How the US Air Force is turning dumpster refuse into power.
In Hawaii, the US Air Force is using 6.8 million dollars to test their ability to demonstrate the possibility of using the gas (called syngas) emitted from trash such as wood, plastics and other biomass into power.
This is not new as the first US waste treatment plant using incineration to attempt to change waste to energy was built at Ryker’s Island NY in 1885!
The military has a special interest in creating power from waste as they are looking at ways to still have power off the grid in case of an attack or failure of the power system. Maybe we should look at how to create power from our own waste!
The goal of this Air Force project is to turn 10 tons of trash a day to enough power to provide for about 100 homes, or about 300 KW.
In case you were wondering, 100 tons is equal to about 17 of our largest dumpster!
The project is based on a process called gasification. This technology feeds waste into a large vessel where it is treated with a plasma technology causing a very high temperature producing syngas (synthetic gas). The syngas is treated, cleaned and then used as fuel in gas turbines to generate electricity.
A successful project will help move the Defense Department towards its goal of using renewable resources for at least 25 percent of its energy by 2025.
In the mainstream waste management world the focus is ‘Reduce, Reuse, Recycle’, followed by composting and digestion.
This line of thinking leaves a significant proportion of residual waste in need of disposal. There is plenty of room for landfills in rural areas in the US so this process can continue for a long time. But time seems to go by fast!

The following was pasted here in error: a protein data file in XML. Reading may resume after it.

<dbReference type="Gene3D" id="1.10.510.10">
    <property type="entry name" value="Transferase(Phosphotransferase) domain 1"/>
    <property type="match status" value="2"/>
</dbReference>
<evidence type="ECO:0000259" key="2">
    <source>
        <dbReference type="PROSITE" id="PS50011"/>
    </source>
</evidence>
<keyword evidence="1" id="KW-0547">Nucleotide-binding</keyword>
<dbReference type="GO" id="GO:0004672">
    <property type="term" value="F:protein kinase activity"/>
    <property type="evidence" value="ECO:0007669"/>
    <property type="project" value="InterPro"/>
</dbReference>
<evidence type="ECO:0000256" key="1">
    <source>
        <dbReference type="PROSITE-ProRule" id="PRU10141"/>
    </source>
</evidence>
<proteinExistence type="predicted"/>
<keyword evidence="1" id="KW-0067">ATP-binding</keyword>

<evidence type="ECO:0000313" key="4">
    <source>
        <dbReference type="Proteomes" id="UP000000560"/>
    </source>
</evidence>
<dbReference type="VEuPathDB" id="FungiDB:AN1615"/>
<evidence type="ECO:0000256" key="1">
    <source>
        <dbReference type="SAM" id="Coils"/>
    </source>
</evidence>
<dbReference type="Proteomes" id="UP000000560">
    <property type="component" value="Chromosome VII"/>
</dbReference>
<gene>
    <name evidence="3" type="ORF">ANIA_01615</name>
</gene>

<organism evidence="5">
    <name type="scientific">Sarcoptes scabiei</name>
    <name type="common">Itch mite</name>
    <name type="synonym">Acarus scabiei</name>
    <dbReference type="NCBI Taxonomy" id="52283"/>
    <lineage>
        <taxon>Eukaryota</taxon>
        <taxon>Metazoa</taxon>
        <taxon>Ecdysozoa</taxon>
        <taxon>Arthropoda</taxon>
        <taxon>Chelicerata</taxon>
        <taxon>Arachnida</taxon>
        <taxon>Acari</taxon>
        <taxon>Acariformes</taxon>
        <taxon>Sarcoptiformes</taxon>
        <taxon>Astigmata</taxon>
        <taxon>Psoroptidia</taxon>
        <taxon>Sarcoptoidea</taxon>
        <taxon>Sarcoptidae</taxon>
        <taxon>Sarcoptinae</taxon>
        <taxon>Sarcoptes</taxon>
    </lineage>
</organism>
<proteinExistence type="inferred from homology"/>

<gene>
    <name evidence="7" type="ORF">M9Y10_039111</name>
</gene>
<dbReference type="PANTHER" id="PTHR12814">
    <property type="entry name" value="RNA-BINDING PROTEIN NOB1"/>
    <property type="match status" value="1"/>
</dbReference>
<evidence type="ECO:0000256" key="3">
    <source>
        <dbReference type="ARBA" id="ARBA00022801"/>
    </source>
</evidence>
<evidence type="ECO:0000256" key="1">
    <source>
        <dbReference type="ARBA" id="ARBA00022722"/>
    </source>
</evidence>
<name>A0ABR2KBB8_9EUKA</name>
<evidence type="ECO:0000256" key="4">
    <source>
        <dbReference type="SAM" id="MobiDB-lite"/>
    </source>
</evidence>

Waste sent to landfill is often too contaminated to be recycled or biologically treated. Instead, if it is to be diverted from landfill, it must be treated with high heat.
This uses to mean incineration or burning, which requires the emissions to be scrubbed and also produces toxic ash.
Gasification produces syngas that can be upgraded into a variety of products including liquid fuels, chemicals, methane or electrical power. This means the process is adaptable to local conditions and needs.
Some types of gasification also operate at much higher temperatures than tradition incineration. At 4000°F (2200°C) organic hazards are completely destroyed and minerals are melted, allowing all the material to be safely converted into useful products.
Of course this requires investment to build and manage, so we hope that this new Air Force project continues to show improvement in this process.
The good news for us is that dumpsters are still needed – so call us today at 770-975-9554!